In a systematic review developed by Julian Cristia from the Interamerican Development Bank (resulting in a Skills Bank with resources), a programme called Conecta Ideas to improve mathematics in Chile was identified as having potential for implementation in Peru. An experimental evaluation of this programme showed that the programme generated an impact on math achievement of 0.27 standard deviations measured using the national standardised exam of Chile, SIMCE (Araya et al, 2019). Learning gains for those using Conecta Ideas were related to a 50 percent increase on math learning in one year. The programme followed the model of guided instruction mentioned above and forecasted high economic returns. After contrasting this programme with other options, we started a process of adaptation in Peru.
Then, the pandemic hit us, hard
In 2020, schools were closed in Peru due to the pandemic and remained closed for two years. In this context, there was a need for platforms such as ours, so we managed to sign an agreement with the Ministry of Education to offer our resources freely, nationwide.
However, we knew that just building the platform and offering it for free would not be enough. We thus developed an intranet where several resources were offered for teachers, including: a set of problems for each week, aligned with the school materials and national curriculum; the answers to these problems; a guide teachers could use for lesson planning, showing how and when to incorporate the problems proposed in our app; and an automatic report that teachers could download at any point, showing among other things which students had used the app and how well they had performed. Additionally, for schools without internet connection there was a “pdf” version of the problems, so that they could print it and distribute among students.
We developed videos that teachers could use to learn how to register their students on the platform, and we organised virtual workshops every week on how to enroll students and use the sets of problems and other resources as mentioned above. Also, we have a support system that answers teachers’ questions individually, which can be accessed through WhatsApp, e-mail, or messaging. Finally, we organised virtual pedagogical workshops on mathematics teaching and learning around specific topics of the national curriculum, which, as the others, have had massive attendance from teachers around the country.
Finally, one issue on confidentiality is worth mentioning: a new law in Peru did not allow for the Ministry to provide us with the full names of students or ask for them in our programme. After extended consultation, we decided that we would use the first name and the first letter of the students’ last names; this allowed for teachers to identify their students when receiving the reports.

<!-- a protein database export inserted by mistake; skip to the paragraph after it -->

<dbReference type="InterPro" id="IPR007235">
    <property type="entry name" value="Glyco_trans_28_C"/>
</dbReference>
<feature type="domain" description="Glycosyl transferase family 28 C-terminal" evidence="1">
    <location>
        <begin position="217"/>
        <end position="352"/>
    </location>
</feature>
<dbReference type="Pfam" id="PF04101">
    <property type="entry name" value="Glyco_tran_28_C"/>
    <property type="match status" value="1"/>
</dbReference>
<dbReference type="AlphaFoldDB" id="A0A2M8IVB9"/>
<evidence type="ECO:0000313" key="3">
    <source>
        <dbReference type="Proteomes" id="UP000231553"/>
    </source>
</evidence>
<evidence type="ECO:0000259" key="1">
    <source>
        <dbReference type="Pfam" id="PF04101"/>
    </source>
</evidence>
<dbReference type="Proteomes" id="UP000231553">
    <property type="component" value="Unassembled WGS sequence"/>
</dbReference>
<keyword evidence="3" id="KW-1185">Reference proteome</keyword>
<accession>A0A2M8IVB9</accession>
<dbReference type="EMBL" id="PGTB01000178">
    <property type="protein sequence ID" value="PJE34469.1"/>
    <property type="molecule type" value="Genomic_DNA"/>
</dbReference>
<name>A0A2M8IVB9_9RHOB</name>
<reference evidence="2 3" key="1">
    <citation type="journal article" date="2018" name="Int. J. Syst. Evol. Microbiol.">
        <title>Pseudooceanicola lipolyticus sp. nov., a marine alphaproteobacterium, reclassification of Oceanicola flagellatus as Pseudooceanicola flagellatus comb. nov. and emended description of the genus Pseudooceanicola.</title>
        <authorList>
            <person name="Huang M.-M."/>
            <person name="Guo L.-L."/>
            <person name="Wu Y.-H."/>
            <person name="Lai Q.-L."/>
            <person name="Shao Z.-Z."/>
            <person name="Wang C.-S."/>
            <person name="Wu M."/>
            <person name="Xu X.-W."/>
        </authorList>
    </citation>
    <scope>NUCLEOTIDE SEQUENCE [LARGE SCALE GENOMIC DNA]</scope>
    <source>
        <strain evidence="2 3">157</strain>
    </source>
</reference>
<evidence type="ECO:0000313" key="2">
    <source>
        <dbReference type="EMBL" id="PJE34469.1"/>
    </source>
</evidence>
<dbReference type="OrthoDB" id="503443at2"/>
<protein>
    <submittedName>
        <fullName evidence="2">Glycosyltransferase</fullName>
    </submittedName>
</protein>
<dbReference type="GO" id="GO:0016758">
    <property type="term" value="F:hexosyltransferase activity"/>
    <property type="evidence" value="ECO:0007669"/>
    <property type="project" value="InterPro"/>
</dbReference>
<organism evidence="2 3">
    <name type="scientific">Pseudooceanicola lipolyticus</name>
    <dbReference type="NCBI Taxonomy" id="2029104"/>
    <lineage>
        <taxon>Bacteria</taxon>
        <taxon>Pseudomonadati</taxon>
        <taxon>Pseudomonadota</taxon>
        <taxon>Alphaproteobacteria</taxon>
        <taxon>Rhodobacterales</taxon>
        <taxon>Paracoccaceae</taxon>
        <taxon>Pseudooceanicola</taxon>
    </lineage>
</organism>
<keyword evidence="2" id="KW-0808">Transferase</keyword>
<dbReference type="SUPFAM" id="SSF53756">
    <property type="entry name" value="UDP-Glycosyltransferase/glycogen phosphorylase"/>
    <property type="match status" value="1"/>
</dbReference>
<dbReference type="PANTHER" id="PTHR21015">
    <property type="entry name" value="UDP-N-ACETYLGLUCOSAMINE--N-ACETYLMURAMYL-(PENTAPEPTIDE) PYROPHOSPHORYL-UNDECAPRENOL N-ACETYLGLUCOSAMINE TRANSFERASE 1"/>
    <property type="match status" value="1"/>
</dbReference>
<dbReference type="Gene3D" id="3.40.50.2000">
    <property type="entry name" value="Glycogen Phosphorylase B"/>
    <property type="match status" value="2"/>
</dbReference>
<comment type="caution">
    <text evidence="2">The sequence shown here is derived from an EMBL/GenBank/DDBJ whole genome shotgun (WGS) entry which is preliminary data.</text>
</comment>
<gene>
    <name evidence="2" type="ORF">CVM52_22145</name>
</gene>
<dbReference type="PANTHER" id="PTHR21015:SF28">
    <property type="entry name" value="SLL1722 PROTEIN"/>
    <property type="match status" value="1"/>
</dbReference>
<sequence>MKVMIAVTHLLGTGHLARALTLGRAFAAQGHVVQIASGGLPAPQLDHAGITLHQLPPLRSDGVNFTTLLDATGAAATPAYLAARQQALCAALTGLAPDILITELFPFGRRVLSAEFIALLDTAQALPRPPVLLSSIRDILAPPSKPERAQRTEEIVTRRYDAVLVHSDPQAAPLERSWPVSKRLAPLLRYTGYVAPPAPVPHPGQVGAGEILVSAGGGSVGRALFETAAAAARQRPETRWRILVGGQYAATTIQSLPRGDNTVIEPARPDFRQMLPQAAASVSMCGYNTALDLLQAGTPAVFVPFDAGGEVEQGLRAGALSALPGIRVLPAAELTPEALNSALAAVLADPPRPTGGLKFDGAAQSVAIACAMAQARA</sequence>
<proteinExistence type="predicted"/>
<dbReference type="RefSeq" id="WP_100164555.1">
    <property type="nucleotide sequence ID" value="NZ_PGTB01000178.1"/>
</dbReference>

From the above experiences, we have learned that when technology is introduced in schools there is a novelty effect, whereby initially teachers and students become very interested in using a programme such as Conecta Ideas. However, interest seems to fade over time. Often teachers go to the workshops and enroll their students, but they then fail to use the app.
To try to encourage frequent connections and use of the programme’s features, the team has implemented a messaging system for teachers, analysing which types of messages work better. WhatsApp seems to work better than e-mail, because the latter is less common.
By mid-2022, we have managed to enroll 157,742 students, which is around 8 percent of students, but only 58,127 students nationwide have used the programme one or more times. We have a lot of room to grow while we use the quantitative and qualitative data that we collect to understand how to promote a pedagogical use of our platform. Though so far technology in education has not yet lived up to its promise, we believe that continuing in a process of experimentation and evaluation could help in our quest of finding specific models of using technology that can produce high impacts on learning in a cost-effective way.
Conecta Ideas Peru has been generously supported by the Interamerican Development Bank. Additional support has been provided by the International Development Research Centre (IDRC), the Old Dart Foundation and the Intercorp group in Peru.